18 Jan 2019 Where is Canada going with euthanasia in 2019?
There’s been several concerning developments relating to euthanasia in Canada in the past few weeks, and one exciting update as it relates to ARPA and a court case on euthanasia.
In the video below, André touches on two things:
- First, ARPA’s response to the Council of Canadian Academies report on euthanasia, in relation to expanding it to minors, those with mental disabilities, and for advance care directives
- Second, the exciting news that ARPA Canada, along with Bethesda Foundation in BC and the Anchor Association in Ontario, have been granted intervenor status in the Lamb Case out of BC. Julia Lamb who has spinal muscular atrophy is challenging Canada’s existing euthanasia law as being too restrictive.
In our documentary “Ending Suffering: The Palliative Alternative” Pieter Harsevoort, who also had spinal muscular atrophy, spoke of his concerns with the legalization of euthanasia in Canada. You can watch the interview with Pieter here.
Click on the video below to watch the update. If you prefer, the full transcript can be found below the video.
ANDRÉ: Hello ARPA friends, I want to update you about our work on the euthanasia file by updating you on two different aspects of it.
First of all, our response to the CCA report to Parliament on euthanasia expansion, and secondly on our application to intervene on a very important euthanasia case coming out of British Columbia: the Lamb case.
So first of all the CCA report. Back in December, 2018 the CCA tabled the report with Parliament outlining all of the different facts around expanding euthanasia to youth or mature minors, to people with mental disabilities and illnesses, and to people who are requesting MAiD as an advance directive (asking for assisted suicide one day in the future if certain medical changes were to happen to them).
So the initial report that they’ve tabled is well over 900 pages long. I’ve read the executive summary – I’ve got a copy here with me – and in the executive summary, reading through it it was very clear that the experts in Canada who drafted this report are actually quite divided on whether or not and how exactly we should expand euthanasia in Canada.
That shows to me a clash of worldviews, a clash of fundamental assumptions about human rights and about human dignity and autonomy and what needs to be protected when it comes to humans who are vulnerable or perceived to be vulnerable. That clash I think is important for us to recognize because it shows that this debate about euthanasia is not at all settled and it also shows that those who are advocating for greater and greater and greater openness to euthanasia are not going to stop. They’re not going to stop just because the law has been changed once, they want it more and more open.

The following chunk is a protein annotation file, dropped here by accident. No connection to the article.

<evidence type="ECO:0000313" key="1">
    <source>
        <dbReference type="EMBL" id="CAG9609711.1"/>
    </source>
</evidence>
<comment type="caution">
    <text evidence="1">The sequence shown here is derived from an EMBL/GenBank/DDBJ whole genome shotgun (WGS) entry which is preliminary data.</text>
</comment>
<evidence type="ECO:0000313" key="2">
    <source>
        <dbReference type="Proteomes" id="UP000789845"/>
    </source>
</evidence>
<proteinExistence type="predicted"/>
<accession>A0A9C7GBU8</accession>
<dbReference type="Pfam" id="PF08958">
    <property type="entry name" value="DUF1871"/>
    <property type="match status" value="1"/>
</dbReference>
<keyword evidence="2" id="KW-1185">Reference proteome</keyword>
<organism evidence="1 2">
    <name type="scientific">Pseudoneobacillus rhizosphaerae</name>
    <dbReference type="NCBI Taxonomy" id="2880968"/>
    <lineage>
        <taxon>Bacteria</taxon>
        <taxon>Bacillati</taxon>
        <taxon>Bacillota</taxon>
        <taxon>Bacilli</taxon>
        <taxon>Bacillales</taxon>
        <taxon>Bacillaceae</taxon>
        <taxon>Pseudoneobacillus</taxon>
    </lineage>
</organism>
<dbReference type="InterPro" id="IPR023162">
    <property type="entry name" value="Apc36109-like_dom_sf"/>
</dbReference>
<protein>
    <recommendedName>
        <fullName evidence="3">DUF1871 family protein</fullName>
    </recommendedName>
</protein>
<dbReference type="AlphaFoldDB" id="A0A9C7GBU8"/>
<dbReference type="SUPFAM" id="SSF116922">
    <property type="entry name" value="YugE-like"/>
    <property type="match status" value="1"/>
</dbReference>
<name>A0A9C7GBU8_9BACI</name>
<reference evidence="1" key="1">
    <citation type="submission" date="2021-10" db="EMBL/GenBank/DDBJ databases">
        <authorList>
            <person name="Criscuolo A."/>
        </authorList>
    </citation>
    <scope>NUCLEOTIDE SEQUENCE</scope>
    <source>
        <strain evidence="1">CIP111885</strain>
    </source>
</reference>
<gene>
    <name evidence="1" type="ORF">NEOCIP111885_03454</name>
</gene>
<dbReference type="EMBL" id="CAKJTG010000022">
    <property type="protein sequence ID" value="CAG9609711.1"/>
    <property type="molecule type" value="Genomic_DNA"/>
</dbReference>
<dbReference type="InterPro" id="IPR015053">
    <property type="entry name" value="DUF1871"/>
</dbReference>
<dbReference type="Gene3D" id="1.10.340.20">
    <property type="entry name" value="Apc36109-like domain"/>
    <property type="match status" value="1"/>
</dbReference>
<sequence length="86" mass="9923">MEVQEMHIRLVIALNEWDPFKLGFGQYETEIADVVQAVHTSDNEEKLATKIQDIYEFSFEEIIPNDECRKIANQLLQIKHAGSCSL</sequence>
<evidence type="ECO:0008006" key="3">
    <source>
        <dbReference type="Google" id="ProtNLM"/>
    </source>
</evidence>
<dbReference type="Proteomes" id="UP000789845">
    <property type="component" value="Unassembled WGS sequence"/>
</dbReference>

So we too can’t stop. We are going to take some of these safeguards they talk about in this report and try to apply that to the existing euthanasia law. We don’t need safeguards for the expansion of euthanasia, we need safeguards for the euthanasia law as we have it already. So we’re going to work with this report, and we’re going to bring this to the attention of parliamentarians through 2019 and we want your help with that as well.
It’s not just in Parliament that we’re concerned about and fighting for the protection of human life as it relates to end-of-life care and euthanasia in particular, we are also engaged in the courts. ARPA Canada intervened in the – or applied to intervene – in the Lamb case in British Columbia.
We were just told this week that we’ve been accepted as an intervener in that case. That case too seeks to expand euthanasia in this country, just through the courts. So we are going to bring our intervention, we’re going to bring hopefully our arguments later this year in that case.
The trial is scheduled for the end of November/early December of this year. All kinds of process that we have to go through in the meantime. Evidence has to be tabled and submitted and reviewed, arguments need to be drafted and so on. ARPA’s going to be busy through that as well with the help of some extra legal help in British Columbia.
So, we need your help there too and particularly through your prayers. Prayers for the judge, prayers for the legal team working on our arguments, prayers that justice be done and that protections be upheld for people who have disabilities. And together hopefully through 2019, we can make euthanasia and the protection of human life a big focus of ARPA’s work and of your work as well.
So thanks so much for your support and we look forward to working with you throughout this year. Take care!